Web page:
Pro-govt militiamen kill 44 inmates in Iraq
BAGHDAD: Police said Tuesday that pro-government Shiite militiamen killed nearly four dozen Sunni detainees after insurgents tried to storm a jail and free them northeast of Baghdad. The Iraqi military, however, insisted the inmates were killed when the attackers shelled the facility.
Neither account could be independently confirmed, but the allegation of Shiite killings of Sunnis was the first hint of a possible return to past sectarian warfare that nearly tore the country apart.
The insurgents were repelled, but the fighting around the jail outside Baqouba was the closest to Baghdad since the Al-Qaeda breakaway group the Islamic State of Iraq and the Levant began its lightning advance, seizing several key cities in the Sunni heartland in northern Iraq.
There were conflicting details about the fighting in the Al-Kattoun district near Baqouba, the capital of Diyala province and one of the bloodiest battlefields of the US-led war, and on how the detainees were killed. The city is 60 km northeast of the Iraqi capital.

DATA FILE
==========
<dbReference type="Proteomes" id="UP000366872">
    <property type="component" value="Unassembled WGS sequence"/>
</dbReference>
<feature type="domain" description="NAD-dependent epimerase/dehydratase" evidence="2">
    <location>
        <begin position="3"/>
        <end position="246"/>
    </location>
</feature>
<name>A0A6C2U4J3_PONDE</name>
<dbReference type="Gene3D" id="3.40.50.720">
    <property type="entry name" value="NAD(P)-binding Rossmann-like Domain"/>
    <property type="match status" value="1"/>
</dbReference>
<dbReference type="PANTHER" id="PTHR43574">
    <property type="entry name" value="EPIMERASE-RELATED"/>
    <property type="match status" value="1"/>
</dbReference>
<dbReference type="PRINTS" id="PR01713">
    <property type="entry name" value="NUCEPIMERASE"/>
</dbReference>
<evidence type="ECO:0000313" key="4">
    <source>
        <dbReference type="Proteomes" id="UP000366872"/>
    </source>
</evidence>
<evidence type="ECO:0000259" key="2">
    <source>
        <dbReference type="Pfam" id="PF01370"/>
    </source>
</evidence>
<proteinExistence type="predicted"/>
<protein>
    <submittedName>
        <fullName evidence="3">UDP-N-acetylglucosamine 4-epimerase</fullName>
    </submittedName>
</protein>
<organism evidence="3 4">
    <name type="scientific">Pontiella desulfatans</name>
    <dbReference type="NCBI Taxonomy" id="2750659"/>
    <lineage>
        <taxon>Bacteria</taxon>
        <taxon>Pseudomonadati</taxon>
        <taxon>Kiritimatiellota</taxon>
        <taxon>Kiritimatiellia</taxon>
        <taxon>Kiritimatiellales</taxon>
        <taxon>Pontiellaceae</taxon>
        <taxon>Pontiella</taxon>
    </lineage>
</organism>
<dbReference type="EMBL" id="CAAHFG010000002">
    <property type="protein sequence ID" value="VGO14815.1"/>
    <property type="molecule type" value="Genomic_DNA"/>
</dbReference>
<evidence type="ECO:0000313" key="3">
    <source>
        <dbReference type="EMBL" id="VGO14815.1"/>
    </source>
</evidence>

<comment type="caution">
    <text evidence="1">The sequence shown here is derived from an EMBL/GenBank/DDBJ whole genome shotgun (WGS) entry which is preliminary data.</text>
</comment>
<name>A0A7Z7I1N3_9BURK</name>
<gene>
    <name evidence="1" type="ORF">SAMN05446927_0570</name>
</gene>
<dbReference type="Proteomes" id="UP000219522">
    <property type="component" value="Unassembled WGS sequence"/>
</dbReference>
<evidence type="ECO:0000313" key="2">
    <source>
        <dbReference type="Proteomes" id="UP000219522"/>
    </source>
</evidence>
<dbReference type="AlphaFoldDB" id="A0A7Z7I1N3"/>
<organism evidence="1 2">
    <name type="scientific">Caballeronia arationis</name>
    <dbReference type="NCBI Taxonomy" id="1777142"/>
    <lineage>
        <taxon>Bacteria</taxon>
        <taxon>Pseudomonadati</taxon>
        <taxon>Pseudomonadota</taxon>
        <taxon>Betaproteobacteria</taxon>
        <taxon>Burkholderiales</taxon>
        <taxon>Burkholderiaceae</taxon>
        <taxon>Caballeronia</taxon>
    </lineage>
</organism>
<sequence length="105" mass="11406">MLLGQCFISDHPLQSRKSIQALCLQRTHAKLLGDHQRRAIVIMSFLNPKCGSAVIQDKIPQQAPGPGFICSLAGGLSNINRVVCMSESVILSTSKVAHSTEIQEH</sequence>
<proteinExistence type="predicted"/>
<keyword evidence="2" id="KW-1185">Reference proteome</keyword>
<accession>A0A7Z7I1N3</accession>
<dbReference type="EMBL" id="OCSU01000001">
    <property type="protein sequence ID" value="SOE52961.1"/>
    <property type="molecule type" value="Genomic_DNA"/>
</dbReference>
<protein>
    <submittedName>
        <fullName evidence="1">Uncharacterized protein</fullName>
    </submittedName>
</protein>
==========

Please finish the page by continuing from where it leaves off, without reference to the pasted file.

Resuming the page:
Three police officers said the police station, which has a small jail, came under attack on Monday night by militants who tried to free the detainees, mostly suspected Sunni militants. The three said Shiite militiamen, who rushed to defend the facility, killed the detainees at close range. A morgue official in Baqouba said many of the slain detainees had bullet wounds to the head and chest. All four officials spoke on condition of anonymity fearing for their own safety.
However, Iraq’s chief military spokesman Lt. Gen. Qassim Al-Moussawi, told The Associated Press that 52 detainees who were held at the station in Al-Kattoun died when the attackers from the Islamic State shelled it with mortars.
The group is known to be active in Diyala, a volatile province with a mix of Sunnis, Shiites and Kurds and where Shiite militiamen are deployed alongside government forces.
Nine of the attackers were killed, Al-Moussawi said.
The conflicting reports could not immediately be reconciled, but if the version of events provided by the policemen and the coroner is independently verified, then the incident would be an example of the sectarian strife and atrocities Iraq’s ongoing crisis could yield.